Photo by Tallula Taylor '21
Behind every good piece of art is a strong artist and behind every great artist, there is a story. On Saturday April 27, Sunday the 28 and Monday the 29, the Westport Women’s Club hosted its fifth annual Art Show.
Listed as ‘A wonderful exhibit of affordable fine art from local artists’ on the flyer, the event featured work from Paul Cohen, Kat Evans, Susan Fehlinger, Hernan Garcia, Mary Harold, Darcy Hicks, Julie Hicks, Amy Kaplan, Rachel Linnett, Fruma Markowitz, Mary Ann Neilson, Jon Puzzuoli, Jo Titsworth, Gregg Welz, and Miggs Burroughs.
In addition to showing his work at the event, Burroughs curated the function. Burroughs grew up surrounded by artists, both friends and family. After graduating from Staples, he then attended Carnegie Tech as a drama student.
Although Burroughs once painted, he is now a graphic artist designing logos, websites, posters and more. The pieces he presented were images where if someone looked at them from one angle they would resemble a different image than if looked at from a different angle.
“I was looking through old birthday cards that my parents had saved that were sent to me…[on one card] there was a little picture of a baseball player on the front that moved when I moved the card. The baseball player would swing the bat.” Burroughs said.
The process of making this type of art is called lenticular printing. On a computer, lenticular lenses give the illusion that a picture is moving of changing from different lenses. Burroughs’s background in graphic design combined with the recovering of a memento from his childhood gave him the ability to create something unparalleled at the show.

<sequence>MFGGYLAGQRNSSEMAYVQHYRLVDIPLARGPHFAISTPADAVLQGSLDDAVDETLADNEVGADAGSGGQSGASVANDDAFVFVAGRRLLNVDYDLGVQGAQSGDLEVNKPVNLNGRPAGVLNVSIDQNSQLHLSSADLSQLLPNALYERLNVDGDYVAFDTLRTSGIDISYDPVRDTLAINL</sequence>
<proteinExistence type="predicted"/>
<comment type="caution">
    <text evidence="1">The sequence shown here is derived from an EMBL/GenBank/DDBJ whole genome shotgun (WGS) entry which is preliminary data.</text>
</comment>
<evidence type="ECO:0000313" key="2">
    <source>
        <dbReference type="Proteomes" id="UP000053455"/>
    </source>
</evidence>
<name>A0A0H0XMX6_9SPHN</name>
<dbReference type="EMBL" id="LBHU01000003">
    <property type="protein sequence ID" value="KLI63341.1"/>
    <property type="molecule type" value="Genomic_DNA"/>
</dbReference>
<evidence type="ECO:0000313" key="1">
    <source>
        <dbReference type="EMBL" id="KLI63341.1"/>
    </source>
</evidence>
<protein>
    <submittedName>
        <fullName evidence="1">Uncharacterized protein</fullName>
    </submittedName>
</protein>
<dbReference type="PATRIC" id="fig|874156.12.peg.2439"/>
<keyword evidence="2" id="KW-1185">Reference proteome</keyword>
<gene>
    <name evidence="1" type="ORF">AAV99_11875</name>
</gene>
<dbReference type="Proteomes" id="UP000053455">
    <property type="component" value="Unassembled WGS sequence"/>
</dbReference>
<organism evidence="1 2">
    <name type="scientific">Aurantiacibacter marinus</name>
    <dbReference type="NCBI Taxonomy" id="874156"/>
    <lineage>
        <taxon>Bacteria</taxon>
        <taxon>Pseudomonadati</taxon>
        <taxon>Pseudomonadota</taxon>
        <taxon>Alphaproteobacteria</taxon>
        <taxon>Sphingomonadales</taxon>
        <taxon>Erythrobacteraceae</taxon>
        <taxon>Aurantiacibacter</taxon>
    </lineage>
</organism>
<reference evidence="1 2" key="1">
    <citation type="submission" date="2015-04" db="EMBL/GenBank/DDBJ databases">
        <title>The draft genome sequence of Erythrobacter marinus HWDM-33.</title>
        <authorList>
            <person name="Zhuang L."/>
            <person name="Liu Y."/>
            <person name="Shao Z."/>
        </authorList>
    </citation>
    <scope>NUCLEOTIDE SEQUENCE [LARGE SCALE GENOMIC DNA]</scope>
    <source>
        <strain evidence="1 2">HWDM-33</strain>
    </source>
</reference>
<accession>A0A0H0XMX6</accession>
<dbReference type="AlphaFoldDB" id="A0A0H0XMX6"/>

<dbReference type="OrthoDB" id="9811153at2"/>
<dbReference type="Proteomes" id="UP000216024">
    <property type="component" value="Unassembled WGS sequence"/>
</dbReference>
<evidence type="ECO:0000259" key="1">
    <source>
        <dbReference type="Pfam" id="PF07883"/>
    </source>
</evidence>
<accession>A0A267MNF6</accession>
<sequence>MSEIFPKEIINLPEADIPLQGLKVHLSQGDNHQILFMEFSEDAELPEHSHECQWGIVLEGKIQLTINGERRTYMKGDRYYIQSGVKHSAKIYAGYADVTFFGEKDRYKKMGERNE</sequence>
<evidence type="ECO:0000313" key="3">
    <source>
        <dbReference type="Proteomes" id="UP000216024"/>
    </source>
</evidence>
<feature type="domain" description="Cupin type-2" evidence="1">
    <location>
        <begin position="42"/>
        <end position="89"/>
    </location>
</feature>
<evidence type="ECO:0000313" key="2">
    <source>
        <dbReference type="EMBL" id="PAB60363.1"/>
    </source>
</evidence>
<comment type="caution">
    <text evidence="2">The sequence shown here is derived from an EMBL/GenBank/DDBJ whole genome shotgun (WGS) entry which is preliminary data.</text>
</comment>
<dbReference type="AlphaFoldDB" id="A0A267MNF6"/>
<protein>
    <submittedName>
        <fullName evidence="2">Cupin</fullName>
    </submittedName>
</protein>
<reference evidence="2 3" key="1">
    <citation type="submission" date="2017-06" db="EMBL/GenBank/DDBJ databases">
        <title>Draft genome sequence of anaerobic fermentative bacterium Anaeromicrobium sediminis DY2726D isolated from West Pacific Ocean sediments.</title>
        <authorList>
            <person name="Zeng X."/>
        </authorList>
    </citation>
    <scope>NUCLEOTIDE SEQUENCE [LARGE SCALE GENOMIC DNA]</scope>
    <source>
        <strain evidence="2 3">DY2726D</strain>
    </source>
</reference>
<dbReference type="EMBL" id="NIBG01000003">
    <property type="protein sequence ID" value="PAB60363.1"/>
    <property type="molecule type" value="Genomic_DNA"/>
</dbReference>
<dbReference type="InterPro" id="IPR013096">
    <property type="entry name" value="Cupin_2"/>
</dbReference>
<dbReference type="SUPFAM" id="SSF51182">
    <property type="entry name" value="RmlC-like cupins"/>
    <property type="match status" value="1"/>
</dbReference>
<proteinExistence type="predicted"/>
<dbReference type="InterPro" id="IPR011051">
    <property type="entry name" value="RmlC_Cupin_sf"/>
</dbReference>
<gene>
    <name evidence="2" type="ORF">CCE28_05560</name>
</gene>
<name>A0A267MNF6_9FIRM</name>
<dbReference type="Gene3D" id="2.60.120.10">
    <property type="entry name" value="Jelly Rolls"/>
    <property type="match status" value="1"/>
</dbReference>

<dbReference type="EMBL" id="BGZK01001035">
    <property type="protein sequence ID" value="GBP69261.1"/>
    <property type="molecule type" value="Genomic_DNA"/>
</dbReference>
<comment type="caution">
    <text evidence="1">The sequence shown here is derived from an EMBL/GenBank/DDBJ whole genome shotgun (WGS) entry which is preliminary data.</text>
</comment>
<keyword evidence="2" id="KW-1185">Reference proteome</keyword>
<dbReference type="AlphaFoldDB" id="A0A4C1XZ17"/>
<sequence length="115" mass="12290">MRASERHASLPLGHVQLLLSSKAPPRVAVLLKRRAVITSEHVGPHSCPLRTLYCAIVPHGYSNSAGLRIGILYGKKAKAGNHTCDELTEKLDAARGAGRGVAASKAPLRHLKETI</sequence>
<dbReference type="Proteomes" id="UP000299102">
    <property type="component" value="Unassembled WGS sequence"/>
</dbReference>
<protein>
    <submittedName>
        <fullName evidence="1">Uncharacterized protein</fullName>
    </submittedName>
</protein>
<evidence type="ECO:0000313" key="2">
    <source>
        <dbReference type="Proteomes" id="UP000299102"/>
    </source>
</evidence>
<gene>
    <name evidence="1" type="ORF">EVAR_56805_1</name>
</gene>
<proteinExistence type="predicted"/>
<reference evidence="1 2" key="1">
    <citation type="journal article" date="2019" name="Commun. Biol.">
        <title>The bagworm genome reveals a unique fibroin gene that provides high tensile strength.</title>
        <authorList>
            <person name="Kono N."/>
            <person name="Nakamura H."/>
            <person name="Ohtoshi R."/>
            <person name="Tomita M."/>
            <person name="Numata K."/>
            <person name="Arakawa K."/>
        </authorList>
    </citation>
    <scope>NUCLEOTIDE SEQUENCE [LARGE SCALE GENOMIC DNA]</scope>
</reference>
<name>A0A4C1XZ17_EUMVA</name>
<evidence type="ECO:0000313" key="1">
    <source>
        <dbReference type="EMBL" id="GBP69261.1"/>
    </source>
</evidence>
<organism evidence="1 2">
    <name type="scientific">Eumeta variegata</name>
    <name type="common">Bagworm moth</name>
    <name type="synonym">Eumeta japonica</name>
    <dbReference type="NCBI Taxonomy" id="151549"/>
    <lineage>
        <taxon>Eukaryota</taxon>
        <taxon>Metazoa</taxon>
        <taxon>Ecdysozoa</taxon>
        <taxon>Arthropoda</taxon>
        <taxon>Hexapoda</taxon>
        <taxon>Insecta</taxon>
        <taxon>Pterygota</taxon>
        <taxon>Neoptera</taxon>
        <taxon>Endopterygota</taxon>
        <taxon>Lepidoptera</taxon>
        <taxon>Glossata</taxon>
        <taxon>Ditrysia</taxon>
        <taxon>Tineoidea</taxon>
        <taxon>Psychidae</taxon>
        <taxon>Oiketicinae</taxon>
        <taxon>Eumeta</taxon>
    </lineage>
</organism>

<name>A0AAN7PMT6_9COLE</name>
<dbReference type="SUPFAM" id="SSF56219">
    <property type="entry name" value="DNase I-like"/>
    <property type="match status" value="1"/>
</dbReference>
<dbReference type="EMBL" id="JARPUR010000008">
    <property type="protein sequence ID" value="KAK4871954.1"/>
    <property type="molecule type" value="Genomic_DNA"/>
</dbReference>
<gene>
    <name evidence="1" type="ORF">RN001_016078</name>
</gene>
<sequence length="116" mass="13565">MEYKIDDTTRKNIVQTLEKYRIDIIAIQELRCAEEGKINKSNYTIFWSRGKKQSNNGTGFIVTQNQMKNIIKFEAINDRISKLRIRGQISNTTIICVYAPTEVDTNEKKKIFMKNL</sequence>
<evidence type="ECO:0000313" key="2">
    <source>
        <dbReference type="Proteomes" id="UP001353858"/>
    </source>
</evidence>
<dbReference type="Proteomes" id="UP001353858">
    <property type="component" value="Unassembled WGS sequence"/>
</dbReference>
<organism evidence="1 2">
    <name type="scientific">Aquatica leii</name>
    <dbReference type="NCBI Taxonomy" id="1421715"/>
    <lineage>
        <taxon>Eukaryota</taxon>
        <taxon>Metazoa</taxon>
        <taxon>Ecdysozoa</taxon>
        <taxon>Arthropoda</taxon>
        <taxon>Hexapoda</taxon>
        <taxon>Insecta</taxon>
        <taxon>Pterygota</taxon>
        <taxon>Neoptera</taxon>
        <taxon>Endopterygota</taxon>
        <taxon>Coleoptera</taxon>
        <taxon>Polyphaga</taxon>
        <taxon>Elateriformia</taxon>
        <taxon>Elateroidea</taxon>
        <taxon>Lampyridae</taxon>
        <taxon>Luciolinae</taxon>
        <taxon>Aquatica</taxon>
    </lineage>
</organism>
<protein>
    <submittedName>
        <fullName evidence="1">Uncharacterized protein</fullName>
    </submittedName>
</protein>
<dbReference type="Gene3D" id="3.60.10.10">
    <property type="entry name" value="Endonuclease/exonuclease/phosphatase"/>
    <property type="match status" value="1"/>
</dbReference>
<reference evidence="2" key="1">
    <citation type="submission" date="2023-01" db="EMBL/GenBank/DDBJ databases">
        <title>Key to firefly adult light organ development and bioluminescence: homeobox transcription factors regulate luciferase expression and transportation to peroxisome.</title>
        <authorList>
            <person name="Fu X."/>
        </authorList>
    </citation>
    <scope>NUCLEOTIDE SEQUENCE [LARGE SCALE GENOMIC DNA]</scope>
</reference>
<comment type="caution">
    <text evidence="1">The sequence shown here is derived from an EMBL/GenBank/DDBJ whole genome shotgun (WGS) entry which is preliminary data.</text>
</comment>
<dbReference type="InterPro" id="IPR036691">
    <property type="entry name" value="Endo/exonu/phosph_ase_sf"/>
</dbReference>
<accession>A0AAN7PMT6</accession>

“Here I am as an adult looking at that and thinking ‘This would be so cool if it could be bigger. Imagine what you could do.’”
With Burroughs, who also helped to curate a roster of artists, Art Show Event Chair Jo Fuchs-Luscombe organized the function. A past president of the Westport Women’s Club, Fuchs-Luscombe has held her position for the past five years.
She is in responsible for generating a committee and delegating responsibilities to each member. She described her job by simply saying, “I make sure that everything happens.” Before she was a part of the Westport Women’s Club and this event, Fuchs-Luscombe put on an art show, also with Burroughs, at Hall-Brooke Behavioral Health.
“My favorite part is that we are able to do many things in one fell swoop. We benefit the artists because we give them exposure, they in turn benefit us because they give us 30% of everything that sells, they bring people into to the house which is of great benefit because some become members after they have been here,” Fuchs-Luscombe said.
One of the artists she worked with, Hernan Garcia, had some still lifes and abstract paintings on display at the show. Garcia enjoyed studying at Scuola per II arte E II restauro Di Firenze, Italy. He taught and wrote at an academy in Bogota, Colombia, Garcia’s place of birth. When painting, Garcia still utilizes a technique he learned in art school. “When I studied in Europe… the professor send you to ruins or something like that … to see the original, and you stay there two hours to make a sketch. You aren’t allowed to use a camera or anything like that because you need to do it in the way they did it in the 18th or 16th century.” Garcia said.
Like Garcia, Burroughs was excited for what this year’s show could mean for people’s knowledge of Westport and the nature of its arts. “I think people know Westport as a an arts community… they don’t always see the depth of it and the breadth of it, I mean it is so diverse…” Burroughs said. “The value of the show is to show Westport arts are still alive and well.”